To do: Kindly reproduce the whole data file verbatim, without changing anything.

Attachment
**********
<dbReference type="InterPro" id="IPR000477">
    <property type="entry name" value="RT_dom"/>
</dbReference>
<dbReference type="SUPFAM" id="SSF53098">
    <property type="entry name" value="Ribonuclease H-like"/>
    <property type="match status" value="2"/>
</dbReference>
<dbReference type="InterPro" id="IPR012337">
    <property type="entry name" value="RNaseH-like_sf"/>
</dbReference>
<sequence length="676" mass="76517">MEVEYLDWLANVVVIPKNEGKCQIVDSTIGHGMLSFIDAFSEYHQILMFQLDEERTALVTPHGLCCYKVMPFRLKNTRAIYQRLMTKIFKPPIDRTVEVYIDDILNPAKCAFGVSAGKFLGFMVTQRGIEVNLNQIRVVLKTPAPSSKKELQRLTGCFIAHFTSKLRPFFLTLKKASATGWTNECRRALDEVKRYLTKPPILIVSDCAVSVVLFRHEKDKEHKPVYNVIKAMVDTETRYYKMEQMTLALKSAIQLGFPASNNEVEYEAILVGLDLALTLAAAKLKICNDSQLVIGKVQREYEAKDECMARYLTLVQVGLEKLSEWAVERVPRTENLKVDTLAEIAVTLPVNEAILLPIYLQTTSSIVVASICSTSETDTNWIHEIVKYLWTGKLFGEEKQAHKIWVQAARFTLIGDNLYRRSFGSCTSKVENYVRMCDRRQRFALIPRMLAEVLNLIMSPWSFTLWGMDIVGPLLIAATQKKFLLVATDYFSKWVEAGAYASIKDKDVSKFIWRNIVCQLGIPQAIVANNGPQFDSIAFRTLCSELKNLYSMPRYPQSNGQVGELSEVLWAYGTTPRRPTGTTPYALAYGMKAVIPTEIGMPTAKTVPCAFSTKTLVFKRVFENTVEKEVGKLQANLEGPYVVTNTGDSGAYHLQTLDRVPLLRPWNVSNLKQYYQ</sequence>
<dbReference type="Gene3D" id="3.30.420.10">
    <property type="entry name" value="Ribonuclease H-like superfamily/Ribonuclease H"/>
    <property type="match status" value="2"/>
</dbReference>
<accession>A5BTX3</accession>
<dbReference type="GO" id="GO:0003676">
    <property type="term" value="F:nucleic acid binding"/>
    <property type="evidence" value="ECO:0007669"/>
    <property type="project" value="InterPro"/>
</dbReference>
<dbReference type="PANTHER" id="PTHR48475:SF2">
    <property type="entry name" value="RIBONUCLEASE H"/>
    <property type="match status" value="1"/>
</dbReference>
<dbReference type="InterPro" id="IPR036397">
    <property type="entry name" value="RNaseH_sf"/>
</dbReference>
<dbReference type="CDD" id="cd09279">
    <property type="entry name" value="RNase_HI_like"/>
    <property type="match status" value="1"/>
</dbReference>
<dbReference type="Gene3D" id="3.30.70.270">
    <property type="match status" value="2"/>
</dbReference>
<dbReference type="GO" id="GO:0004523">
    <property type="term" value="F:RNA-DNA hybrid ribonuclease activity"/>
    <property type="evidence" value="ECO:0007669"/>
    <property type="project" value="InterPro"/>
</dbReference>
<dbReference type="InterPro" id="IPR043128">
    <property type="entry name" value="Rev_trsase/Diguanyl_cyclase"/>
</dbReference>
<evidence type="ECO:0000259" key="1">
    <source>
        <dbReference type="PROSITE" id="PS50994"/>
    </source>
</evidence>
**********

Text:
<dbReference type="InterPro" id="IPR000477">
    <property type="entry name" value="RT_dom"/>
</dbReference>
<dbReference type="SUPFAM" id="SSF53098">
    <property type="entry name" value="Ribonuclease H-like"/>
    <property type="match status" value="2"/>
</dbReference>
<dbReference type="InterPro" id="IPR012337">
    <property type="entry name" value="RNaseH-like_sf"/>
</dbReference>
<sequence length="676" mass="76517">MEVEYLDWLANVVVIPKNEGKCQIVDSTIGHGMLSFIDAFSEYHQILMFQLDEERTALVTPHGLCCYKVMPFRLKNTRAIYQRLMTKIFKPPIDRTVEVYIDDILNPAKCAFGVSAGKFLGFMVTQRGIEVNLNQIRVVLKTPAPSSKKELQRLTGCFIAHFTSKLRPFFLTLKKASATGWTNECRRALDEVKRYLTKPPILIVSDCAVSVVLFRHEKDKEHKPVYNVIKAMVDTETRYYKMEQMTLALKSAIQLGFPASNNEVEYEAILVGLDLALTLAAAKLKICNDSQLVIGKVQREYEAKDECMARYLTLVQVGLEKLSEWAVERVPRTENLKVDTLAEIAVTLPVNEAILLPIYLQTTSSIVVASICSTSETDTNWIHEIVKYLWTGKLFGEEKQAHKIWVQAARFTLIGDNLYRRSFGSCTSKVENYVRMCDRRQRFALIPRMLAEVLNLIMSPWSFTLWGMDIVGPLLIAATQKKFLLVATDYFSKWVEAGAYASIKDKDVSKFIWRNIVCQLGIPQAIVANNGPQFDSIAFRTLCSELKNLYSMPRYPQSNGQVGELSEVLWAYGTTPRRPTGTTPYALAYGMKAVIPTEIGMPTAKTVPCAFSTKTLVFKRVFENTVEKEVGKLQANLEGPYVVTNTGDSGAYHLQTLDRVPLLRPWNVSNLKQYYQ</sequence>
<dbReference type="Gene3D" id="3.30.420.10">
    <property type="entry name" value="Ribonuclease H-like superfamily/Ribonuclease H"/>
    <property type="match status" value="2"/>
</dbReference>
<accession>A5BTX3</accession>
<dbReference type="GO" id="GO:0003676">
    <property type="term" value="F:nucleic acid binding"/>
    <property type="evidence" value="ECO:0007669"/>
    <property type="project" value="InterPro"/>
</dbReference>
<dbReference type="PANTHER" id="PTHR48475:SF2">
    <property type="entry name" value="RIBONUCLEASE H"/>
    <property type="match status" value="1"/>
</dbReference>
<dbReference type="InterPro" id="IPR036397">
    <property type="entry name" value="RNaseH_sf"/>
</dbReference>
<dbReference type="CDD" id="cd09279">
    <property type="entry name" value="RNase_HI_like"/>
    <property type="match status" value="1"/>
</dbReference>
<dbReference type="Gene3D" id="3.30.70.270">
    <property type="match status" value="2"/>
</dbReference>
<dbReference type="GO" id="GO:0004523">
    <property type="term" value="F:RNA-DNA hybrid ribonuclease activity"/>
    <property type="evidence" value="ECO:0007669"/>
    <property type="project" value="InterPro"/>
</dbReference>
<dbReference type="InterPro" id="IPR043128">
    <property type="entry name" value="Rev_trsase/Diguanyl_cyclase"/>
</dbReference>
<evidence type="ECO:0000259" key="1">
    <source>
        <dbReference type="PROSITE" id="PS50994"/>
    </source>
</evidence>